Presentation on theme: "Atoms. Periodic Table and Electron Configurations Build-up order given by position on periodic table; row by row. Elements in same column will have the."— Presentation transcript:
Periodic Table and Electron Configurations Build-up order given by position on periodic table; row by row. Elements in same column will have the same outer shell electron configuration.
The relation between orbital filling and the periodic table
Electron Configuration Orbitals have definite shapes and orientations in space (insert Fig 2.11 of text) (if it will not all fit on one screen, put part (a) on one screen and part (b) on the next)
Orbital occupancy for the first 10 elements, H through Ne.
Atomic radii of the main- group and transition elements. Trends in the Periodic Table
Trend for atomic radii Left to right atoms get smaller Why? –Increase in nuclear charge –More protons and more electrons means greater electrostatic attractions (stronger magnet) Top to bottom atoms get larger Why? –Increase in energy levels (You are adding floors to your hotel). Electrons are further from the nucleus
Atomic Radius Atomic radii actually decrease across a row in the periodic table. Due to an increase in the effective nuclear charge. Within each group (vertical column), the atomic radius tends to increase with the period number. Atomic Radii for Main Group Elements
Trend for Ion Size Ion is a charged atom. Metals lose electrons and nonmetals gain electrons to create ions. Cations are pawsitive (positive) and Anions are negative. Cations are smaller than their corresponding atom. Why? Loss of electrons means the positive nucleus has a greater attraction on the remaining electrons Anions are larger than their corresponding atom. Why? Gain of electrons means the nucleus has less attraction for the electrons as well as the electrons are repulsing each other causing an increase in the size of the electron clouds
This is a “self-consistent” scale based on O -2 = 1.40 (or 1.38) Å. Ionic radii depend on the magnitude of the charge of the ion and its environment. (more later) Positively charged ions are smaller than their neutral analogues because of increased Z*. Negatively charged ions are larger than their neutral analogues because of decreased Z*. Radii of ions Same periodic trends as atomic radii for a given charge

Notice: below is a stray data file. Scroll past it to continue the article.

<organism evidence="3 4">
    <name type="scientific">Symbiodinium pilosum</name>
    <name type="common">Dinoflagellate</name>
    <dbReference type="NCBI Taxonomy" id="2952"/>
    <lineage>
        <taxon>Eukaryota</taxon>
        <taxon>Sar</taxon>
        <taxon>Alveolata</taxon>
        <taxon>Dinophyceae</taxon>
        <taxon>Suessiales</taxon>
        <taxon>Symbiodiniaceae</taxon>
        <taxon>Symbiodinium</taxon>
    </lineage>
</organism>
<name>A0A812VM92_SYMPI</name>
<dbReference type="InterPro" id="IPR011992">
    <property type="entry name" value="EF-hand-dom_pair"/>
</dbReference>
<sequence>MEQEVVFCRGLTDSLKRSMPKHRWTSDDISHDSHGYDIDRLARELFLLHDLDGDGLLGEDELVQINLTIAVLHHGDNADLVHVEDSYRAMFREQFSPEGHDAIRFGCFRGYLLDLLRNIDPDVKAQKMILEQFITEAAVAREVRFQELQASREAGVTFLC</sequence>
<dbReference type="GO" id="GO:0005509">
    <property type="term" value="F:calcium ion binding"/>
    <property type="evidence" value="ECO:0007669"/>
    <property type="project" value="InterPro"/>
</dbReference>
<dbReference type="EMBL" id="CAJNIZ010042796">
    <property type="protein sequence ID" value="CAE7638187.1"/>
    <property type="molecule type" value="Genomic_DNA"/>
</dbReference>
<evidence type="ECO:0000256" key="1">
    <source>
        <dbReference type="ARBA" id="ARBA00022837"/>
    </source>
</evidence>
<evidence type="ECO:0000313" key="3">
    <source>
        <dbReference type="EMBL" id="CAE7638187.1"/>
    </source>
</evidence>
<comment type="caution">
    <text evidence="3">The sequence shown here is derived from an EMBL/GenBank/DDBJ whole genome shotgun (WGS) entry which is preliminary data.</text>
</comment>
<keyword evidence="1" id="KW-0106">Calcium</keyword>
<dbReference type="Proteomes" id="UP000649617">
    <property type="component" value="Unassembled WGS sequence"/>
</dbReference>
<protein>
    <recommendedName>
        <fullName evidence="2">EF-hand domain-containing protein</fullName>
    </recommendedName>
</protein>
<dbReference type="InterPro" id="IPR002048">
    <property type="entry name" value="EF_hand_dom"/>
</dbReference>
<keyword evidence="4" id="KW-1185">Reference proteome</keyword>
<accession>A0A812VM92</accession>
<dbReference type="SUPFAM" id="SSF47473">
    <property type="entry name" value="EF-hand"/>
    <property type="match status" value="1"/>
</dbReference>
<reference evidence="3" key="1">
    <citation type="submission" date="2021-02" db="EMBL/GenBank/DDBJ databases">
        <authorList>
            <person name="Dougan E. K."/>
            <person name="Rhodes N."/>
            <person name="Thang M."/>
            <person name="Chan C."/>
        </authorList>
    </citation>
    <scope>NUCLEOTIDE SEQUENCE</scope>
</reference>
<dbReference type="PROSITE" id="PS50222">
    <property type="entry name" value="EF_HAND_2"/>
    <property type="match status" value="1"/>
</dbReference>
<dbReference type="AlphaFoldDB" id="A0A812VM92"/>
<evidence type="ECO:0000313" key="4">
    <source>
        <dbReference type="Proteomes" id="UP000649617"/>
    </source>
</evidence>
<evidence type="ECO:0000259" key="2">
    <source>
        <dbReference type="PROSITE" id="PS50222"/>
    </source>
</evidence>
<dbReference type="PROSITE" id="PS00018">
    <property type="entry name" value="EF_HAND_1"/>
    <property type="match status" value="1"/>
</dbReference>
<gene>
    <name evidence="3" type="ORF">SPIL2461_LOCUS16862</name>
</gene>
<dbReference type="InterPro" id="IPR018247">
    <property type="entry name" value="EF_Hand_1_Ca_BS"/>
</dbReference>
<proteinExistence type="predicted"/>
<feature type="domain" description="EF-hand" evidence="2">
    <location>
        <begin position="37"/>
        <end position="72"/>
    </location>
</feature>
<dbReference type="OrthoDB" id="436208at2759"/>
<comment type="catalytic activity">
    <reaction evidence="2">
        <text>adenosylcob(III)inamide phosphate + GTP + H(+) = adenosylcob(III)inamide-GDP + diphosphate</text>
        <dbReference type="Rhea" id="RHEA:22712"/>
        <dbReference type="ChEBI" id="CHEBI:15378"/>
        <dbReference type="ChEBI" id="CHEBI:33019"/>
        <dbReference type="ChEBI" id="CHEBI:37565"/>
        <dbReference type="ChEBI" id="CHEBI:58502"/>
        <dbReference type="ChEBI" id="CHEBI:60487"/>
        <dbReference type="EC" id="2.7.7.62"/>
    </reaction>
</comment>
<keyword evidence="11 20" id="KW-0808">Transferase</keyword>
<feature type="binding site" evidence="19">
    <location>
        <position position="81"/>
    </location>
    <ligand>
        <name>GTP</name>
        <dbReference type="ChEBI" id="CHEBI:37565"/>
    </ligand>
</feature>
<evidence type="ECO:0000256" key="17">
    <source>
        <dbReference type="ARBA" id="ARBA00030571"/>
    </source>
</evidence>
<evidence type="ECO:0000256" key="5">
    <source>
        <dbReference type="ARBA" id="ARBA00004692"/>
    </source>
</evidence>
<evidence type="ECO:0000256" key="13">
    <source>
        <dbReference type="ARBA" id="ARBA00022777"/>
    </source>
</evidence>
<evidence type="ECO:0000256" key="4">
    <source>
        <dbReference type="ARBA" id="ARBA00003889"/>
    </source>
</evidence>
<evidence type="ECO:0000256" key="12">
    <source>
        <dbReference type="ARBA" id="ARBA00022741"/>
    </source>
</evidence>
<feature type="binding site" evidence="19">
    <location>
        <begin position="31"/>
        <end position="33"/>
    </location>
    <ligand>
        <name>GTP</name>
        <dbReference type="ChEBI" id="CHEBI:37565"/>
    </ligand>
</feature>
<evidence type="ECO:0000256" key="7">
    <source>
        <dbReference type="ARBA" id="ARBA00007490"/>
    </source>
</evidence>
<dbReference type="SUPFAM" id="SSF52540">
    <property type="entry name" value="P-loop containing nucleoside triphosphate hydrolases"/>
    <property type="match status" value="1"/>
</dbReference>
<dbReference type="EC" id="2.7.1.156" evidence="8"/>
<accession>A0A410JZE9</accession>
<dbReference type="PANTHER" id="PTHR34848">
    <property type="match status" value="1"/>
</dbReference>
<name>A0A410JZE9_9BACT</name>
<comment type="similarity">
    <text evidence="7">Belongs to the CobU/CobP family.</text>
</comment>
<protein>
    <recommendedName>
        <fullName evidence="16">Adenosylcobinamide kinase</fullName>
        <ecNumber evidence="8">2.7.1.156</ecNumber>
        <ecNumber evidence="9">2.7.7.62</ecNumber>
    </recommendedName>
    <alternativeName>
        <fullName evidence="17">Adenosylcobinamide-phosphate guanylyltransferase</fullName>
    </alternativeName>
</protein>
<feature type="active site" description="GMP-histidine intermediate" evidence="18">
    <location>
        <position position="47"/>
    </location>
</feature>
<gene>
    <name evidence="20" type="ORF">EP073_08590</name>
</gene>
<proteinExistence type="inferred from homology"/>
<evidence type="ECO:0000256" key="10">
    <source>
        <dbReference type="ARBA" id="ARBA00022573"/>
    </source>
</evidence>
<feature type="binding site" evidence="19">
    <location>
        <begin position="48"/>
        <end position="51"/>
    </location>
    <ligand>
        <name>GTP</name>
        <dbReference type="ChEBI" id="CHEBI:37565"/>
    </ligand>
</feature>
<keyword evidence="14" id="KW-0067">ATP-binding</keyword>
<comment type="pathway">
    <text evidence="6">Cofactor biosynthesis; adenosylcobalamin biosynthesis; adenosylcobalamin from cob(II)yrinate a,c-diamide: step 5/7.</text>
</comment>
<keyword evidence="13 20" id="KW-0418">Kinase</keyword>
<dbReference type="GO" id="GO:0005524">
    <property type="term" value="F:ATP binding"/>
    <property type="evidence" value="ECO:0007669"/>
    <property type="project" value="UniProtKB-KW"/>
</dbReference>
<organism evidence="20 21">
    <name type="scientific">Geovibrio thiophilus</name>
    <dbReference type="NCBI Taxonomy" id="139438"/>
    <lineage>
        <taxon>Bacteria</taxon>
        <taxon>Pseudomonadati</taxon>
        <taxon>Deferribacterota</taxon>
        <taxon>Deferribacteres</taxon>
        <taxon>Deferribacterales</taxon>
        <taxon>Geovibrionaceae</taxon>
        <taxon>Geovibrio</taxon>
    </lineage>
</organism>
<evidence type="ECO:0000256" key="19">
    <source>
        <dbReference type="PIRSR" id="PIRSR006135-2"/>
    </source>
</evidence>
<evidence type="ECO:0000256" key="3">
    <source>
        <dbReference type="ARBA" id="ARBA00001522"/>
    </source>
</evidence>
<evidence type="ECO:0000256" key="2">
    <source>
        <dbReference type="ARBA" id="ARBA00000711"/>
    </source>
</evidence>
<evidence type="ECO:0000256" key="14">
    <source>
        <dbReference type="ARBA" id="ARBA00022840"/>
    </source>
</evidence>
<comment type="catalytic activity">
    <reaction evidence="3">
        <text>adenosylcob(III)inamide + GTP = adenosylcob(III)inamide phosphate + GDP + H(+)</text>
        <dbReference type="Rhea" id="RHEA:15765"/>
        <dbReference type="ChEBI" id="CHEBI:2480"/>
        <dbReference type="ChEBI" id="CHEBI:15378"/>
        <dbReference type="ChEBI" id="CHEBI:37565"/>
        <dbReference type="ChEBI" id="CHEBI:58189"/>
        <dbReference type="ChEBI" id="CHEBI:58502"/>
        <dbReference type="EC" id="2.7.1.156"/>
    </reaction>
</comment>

Trend for ion size Decrease across a period then jumps in size at nonmetals and continues to decrease Increases on the way down a group as you are adding energy levels (electrons are farther from the nucleus)
Ionization energy The energy required to remove an electron
First ionization energies of the main-group elements Trends in the Periodic Table
Ionization Energy Ionization energy is a periodic property In general, it increases across a row. Why? increasing attraction as the number of protons in the nucleus increases (stronger magnet) it decreases going down a group. Why? Outer shell electrons are further from the nucleus so less electrostatic attraction. Nucleus has less pull on them. Shielding also plays a factor.
6) The trend across from left to right is accounted for by a) the increasing nuclear charge.
Electronegativity - This is the most important trend to understand for this class. The tendency for an atom to attract electrons when chemically bonded. Same trend as ionization energy. –In general, it increases across a row. Why? –increasing attraction as the number of protons in the nucleus increases (stronger magnet) –it decreases going down a group. Why? – Outer shell electrons are further from the nucleus so less electrostatic attraction. Nucleus has less pull on them. Shielding also plays a factor.
Trends in three atomic properties See chart in book for summary
Check for understanding Which of the following atoms has the largest atomic radii, ion size, electronegativity, and ionization energy Na, Mg, K, Ca, S, Cl, Se, Br